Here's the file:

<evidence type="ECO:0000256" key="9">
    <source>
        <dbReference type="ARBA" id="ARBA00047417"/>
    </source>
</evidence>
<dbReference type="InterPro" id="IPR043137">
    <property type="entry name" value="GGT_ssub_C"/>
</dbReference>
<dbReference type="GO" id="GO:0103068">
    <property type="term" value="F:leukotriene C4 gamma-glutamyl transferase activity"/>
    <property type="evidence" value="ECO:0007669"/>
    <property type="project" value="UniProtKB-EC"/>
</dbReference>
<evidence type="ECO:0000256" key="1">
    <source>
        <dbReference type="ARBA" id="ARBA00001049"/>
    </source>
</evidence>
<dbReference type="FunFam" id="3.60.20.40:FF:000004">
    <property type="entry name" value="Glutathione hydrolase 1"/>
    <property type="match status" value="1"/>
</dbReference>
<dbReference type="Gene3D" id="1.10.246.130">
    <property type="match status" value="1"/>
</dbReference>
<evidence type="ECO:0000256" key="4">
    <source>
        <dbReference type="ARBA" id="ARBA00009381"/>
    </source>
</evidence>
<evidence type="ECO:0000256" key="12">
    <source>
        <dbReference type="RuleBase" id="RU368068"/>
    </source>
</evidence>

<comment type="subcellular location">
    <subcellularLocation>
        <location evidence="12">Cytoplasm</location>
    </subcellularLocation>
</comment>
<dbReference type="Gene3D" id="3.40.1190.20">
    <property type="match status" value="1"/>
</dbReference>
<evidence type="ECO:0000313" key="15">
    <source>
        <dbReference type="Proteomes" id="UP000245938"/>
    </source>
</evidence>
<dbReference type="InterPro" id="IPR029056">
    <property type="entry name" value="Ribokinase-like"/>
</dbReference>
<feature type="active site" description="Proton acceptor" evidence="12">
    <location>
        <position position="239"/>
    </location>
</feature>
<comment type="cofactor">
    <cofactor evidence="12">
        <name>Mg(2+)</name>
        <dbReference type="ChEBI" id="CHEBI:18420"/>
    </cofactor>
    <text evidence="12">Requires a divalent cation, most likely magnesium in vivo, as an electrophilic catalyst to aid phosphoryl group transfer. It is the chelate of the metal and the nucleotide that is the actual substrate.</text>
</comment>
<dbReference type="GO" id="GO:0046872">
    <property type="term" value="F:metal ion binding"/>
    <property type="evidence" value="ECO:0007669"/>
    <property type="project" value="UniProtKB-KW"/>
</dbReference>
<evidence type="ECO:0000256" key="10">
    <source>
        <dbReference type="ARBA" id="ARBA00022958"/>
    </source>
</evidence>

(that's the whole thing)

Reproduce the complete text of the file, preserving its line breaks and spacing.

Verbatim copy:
<evidence type="ECO:0000256" key="9">
    <source>
        <dbReference type="ARBA" id="ARBA00047417"/>
    </source>
</evidence>
<dbReference type="InterPro" id="IPR043137">
    <property type="entry name" value="GGT_ssub_C"/>
</dbReference>
<dbReference type="GO" id="GO:0103068">
    <property type="term" value="F:leukotriene C4 gamma-glutamyl transferase activity"/>
    <property type="evidence" value="ECO:0007669"/>
    <property type="project" value="UniProtKB-EC"/>
</dbReference>
<evidence type="ECO:0000256" key="1">
    <source>
        <dbReference type="ARBA" id="ARBA00001049"/>
    </source>
</evidence>
<dbReference type="FunFam" id="3.60.20.40:FF:000004">
    <property type="entry name" value="Glutathione hydrolase 1"/>
    <property type="match status" value="1"/>
</dbReference>
<dbReference type="Gene3D" id="1.10.246.130">
    <property type="match status" value="1"/>
</dbReference>
<evidence type="ECO:0000256" key="4">
    <source>
        <dbReference type="ARBA" id="ARBA00009381"/>
    </source>
</evidence>
<evidence type="ECO:0000256" key="12">
    <source>
        <dbReference type="RuleBase" id="RU368068"/>
    </source>
</evidence>

<comment type="subcellular location">
    <subcellularLocation>
        <location evidence="12">Cytoplasm</location>
    </subcellularLocation>
</comment>
<dbReference type="Gene3D" id="3.40.1190.20">
    <property type="match status" value="1"/>
</dbReference>
<evidence type="ECO:0000313" key="15">
    <source>
        <dbReference type="Proteomes" id="UP000245938"/>
    </source>
</evidence>
<dbReference type="InterPro" id="IPR029056">
    <property type="entry name" value="Ribokinase-like"/>
</dbReference>
<feature type="active site" description="Proton acceptor" evidence="12">
    <location>
        <position position="239"/>
    </location>
</feature>
<comment type="cofactor">
    <cofactor evidence="12">
        <name>Mg(2+)</name>
        <dbReference type="ChEBI" id="CHEBI:18420"/>
    </cofactor>
    <text evidence="12">Requires a divalent cation, most likely magnesium in vivo, as an electrophilic catalyst to aid phosphoryl group transfer. It is the chelate of the metal and the nucleotide that is the actual substrate.</text>
</comment>
<dbReference type="GO" id="GO:0046872">
    <property type="term" value="F:metal ion binding"/>
    <property type="evidence" value="ECO:0007669"/>
    <property type="project" value="UniProtKB-KW"/>
</dbReference>
<evidence type="ECO:0000256" key="10">
    <source>
        <dbReference type="ARBA" id="ARBA00022958"/>
    </source>
</evidence>